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article imageReview: Hot Docs makes ‘em laugh Special

By Sarah Gopaul     May 8, 2016 in Entertainment
Hot Docs lightens the mood with a couple of comedic selections in its “Special Presentations” section, featuring innovators from the screen and stage.
Documentary is typically considered a relatively serious genre of film, but that doesn’t mean there isn’t room for laughter. In the Hot Docs Canadian International Documentary Festival’s “Special Presentations” programme, there are two films dedicated to men who brought humour to generations of performers and audiences. These films are: Norman Lear: Just Another Version of You and Thank You Del: The Story of the Del Close Marathon.
A scene from  Norman Lear: Just Another Version of You
A scene from 'Norman Lear: Just Another Version of You'
Hot Docs
Norman Lear: Just Another Version of You
Television was a revolution in the entertainment industry, which presented an immediate threat to film studios that has continued to evolve to this day. But this was only possible because the quality of the made-for-TV content was able to rival the bigger budget, big screen narratives. Suddenly, people were no longer obligated to leave their homes to be amused and there were certain pioneers that made that possible. Norman Lear: Just Another Version of You documents the contributions of such an innovator.
Writer/director/producer/actor Norman Lear launched his career in the ‘50s, providing jokes for Dean Martin and Jerry Lewis on The Colgate Comedy Hour. Honing his skills on a number of variety shows, Lear eventually went on to create some of TV’s most memorable and influential series: Sanford and Son, Maude, Good Times, The Jeffersons and, most notably, All in the Family. Lear discusses the challenges he faced as these shows pushed the envelope of what could be portrayed on television, defined the direction of future shows and put a strain on his family life.
Lear is such a great and experienced storyteller, there’s little reason not to have the 93-year-old relate his own tale as he does so with such eloquence. Nonetheless others provide their testimony as well, including Bea Arthur, John Amos, BernNadette Stanis, Carroll O'Connor, Rob Reiner and Amy Poehler. Some of the most prolific moments arise from the interviewee watching a scene from their past projected on a white sheet draped nearby; it spurs their memories and emotions to recount their experiences with moving detail. In addition to these conversations, directors Rachel Grady and Heidi Ewing splice in rarely seen archival footage of rehearsals and show clips, which further articulates their accounts.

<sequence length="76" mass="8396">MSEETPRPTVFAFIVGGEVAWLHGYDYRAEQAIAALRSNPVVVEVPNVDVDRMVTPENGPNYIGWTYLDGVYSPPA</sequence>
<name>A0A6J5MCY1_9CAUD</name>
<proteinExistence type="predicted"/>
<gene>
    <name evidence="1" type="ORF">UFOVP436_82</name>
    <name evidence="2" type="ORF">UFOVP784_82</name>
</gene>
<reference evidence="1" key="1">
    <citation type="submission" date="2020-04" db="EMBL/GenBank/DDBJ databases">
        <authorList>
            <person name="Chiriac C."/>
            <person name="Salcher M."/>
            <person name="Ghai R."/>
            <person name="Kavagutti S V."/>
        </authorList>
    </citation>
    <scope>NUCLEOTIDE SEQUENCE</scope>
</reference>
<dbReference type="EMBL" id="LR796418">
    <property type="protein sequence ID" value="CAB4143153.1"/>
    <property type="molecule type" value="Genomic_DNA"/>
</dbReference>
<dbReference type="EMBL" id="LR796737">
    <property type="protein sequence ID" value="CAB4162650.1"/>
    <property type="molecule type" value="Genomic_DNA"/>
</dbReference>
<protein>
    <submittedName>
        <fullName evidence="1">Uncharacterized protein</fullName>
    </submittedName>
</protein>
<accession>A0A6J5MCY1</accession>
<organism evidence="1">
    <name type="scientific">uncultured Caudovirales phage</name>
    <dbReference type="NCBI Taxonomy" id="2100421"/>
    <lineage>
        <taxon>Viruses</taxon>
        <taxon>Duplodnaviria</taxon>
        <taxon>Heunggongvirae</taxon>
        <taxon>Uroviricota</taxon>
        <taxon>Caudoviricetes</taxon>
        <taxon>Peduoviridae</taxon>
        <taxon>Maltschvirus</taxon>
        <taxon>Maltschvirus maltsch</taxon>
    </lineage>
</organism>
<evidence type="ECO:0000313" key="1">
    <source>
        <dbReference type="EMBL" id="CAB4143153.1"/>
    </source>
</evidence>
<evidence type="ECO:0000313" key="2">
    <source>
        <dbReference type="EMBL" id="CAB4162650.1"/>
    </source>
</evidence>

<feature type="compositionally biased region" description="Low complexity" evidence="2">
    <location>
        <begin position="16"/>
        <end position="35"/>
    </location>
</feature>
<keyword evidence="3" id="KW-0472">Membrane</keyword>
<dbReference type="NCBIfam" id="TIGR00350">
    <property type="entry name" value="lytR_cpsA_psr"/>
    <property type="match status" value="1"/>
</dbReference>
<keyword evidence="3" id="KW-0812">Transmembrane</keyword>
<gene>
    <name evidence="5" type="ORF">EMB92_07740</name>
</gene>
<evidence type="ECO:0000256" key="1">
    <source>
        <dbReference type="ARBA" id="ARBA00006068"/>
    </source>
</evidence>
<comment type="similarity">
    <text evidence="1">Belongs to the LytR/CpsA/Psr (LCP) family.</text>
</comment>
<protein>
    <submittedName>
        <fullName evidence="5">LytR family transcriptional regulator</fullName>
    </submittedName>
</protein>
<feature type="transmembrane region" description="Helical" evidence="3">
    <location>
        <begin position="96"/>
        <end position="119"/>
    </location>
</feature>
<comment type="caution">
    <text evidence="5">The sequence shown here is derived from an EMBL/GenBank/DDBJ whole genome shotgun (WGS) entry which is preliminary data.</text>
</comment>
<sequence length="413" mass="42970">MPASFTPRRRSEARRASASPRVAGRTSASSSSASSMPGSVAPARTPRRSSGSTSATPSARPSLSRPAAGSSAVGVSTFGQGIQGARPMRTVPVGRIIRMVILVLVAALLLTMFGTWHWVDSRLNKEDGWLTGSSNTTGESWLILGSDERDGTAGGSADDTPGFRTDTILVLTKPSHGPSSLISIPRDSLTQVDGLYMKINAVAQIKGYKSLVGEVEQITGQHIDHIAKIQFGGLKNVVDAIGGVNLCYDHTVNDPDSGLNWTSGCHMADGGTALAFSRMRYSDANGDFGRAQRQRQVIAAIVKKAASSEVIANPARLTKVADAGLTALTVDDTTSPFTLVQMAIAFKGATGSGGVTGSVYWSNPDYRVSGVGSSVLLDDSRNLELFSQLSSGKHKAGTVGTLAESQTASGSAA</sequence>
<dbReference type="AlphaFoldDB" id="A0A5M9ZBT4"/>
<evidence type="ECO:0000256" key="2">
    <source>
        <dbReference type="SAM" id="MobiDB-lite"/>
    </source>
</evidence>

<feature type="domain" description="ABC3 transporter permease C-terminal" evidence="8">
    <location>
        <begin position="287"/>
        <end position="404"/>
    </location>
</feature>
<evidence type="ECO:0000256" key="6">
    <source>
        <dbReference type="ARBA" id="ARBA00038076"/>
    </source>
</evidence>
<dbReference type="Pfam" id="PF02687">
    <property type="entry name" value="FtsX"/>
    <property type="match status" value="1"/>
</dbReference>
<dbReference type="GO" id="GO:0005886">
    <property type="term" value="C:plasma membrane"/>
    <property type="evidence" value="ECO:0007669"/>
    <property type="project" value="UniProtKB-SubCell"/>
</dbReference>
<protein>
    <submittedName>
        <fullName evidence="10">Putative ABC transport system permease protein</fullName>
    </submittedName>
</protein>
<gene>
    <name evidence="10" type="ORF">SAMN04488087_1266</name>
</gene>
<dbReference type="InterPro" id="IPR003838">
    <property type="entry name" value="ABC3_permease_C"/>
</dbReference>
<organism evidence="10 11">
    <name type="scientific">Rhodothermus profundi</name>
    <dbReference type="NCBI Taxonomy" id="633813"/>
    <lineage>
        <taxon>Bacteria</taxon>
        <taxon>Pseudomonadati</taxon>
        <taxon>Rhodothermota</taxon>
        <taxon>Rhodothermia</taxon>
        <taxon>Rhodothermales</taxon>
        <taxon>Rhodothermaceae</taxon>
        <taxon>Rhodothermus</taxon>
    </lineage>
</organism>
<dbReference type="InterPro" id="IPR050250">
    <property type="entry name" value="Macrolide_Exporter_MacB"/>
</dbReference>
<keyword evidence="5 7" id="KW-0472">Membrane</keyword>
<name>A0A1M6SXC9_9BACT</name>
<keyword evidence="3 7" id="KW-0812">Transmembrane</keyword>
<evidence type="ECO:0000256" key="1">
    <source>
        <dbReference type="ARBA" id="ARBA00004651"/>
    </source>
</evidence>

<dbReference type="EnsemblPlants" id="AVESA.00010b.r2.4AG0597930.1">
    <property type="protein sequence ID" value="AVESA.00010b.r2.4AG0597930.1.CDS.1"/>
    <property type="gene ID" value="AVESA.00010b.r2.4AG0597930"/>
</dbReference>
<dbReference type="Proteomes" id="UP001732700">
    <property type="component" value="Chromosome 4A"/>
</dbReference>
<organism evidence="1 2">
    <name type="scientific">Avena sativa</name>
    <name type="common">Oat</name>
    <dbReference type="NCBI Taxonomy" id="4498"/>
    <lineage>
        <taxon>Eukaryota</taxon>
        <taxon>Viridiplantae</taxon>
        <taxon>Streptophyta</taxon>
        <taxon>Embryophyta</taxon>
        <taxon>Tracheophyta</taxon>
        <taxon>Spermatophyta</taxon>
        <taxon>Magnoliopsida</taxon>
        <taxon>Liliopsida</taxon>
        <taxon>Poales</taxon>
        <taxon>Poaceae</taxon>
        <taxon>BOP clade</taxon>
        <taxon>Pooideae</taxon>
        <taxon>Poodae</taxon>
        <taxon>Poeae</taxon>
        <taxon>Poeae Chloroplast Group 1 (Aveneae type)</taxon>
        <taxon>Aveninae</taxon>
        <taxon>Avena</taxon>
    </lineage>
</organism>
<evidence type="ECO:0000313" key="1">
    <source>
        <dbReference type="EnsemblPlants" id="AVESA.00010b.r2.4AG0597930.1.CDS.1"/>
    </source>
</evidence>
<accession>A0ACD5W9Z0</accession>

A scene from  Thank You Del: The Story of the Del Close Marathon
A scene from 'Thank You Del: The Story of the Del Close Marathon'
Hot Docs
Thank You Del: The Story of the Del Close Marathon
The practice of a screen actor honing their talents on the stage is well-documented; however, less attention is given to the manner in which some comedians sharpen their skills. Stand-up is the best known method, but the other is improv. Del Close was one of the best improv actors and teachers, training many of today’s most recognizable comedians. Upon his death, those same students organized a tribute show that became an annual tradition chronicled in Thank You Del: The Story of the Del Close Marathon.
The day before he died, Bill Murray threw Close what would be his last birthday party for which his students and friends attended from around the world. Unable to go as they were filming their TV show, Close called his students (Amy Poehler, Matt Besser, Ian Roberts, and Matt Walsh) in the Upright Citizens Brigade (UCB) and asked them to carry on his work of spreading the love of improv. Thus was born The Del Close Marathon, an annual 52-hour long-form improvisation comedy festival held at the Upright Citizens Brigade Theatre in New York that attracts troupes from around the world. Director Todd Bieber chronicles UCB’s continued involvement through the 15th year of the festival and their mentorship of up-and-coming acts.
Via interviews and archival footage, Bieber traces Close’s history with improv as well as the careers of his students with whom most audiences will be more familiar with from movies and sketch shows such as Saturday Night Live and MadTV. The documentary shares a little bit of a number of stories, giving viewers an overview of various aspects of improv without ever providing in-depth details of any one facet of the craft or its top personalities. Still the film crew has adequate access to its famous and non-famous subjects alike, creating a relatively amusing if not exceptionally informative account of the festival.
Showtimes and ticket information can be found on the festival website.
More about hot docs 2016, Documentary, special presentations, Norman Lear Just Another Version of You, Thank You Del The Story of the Del Close Marathon
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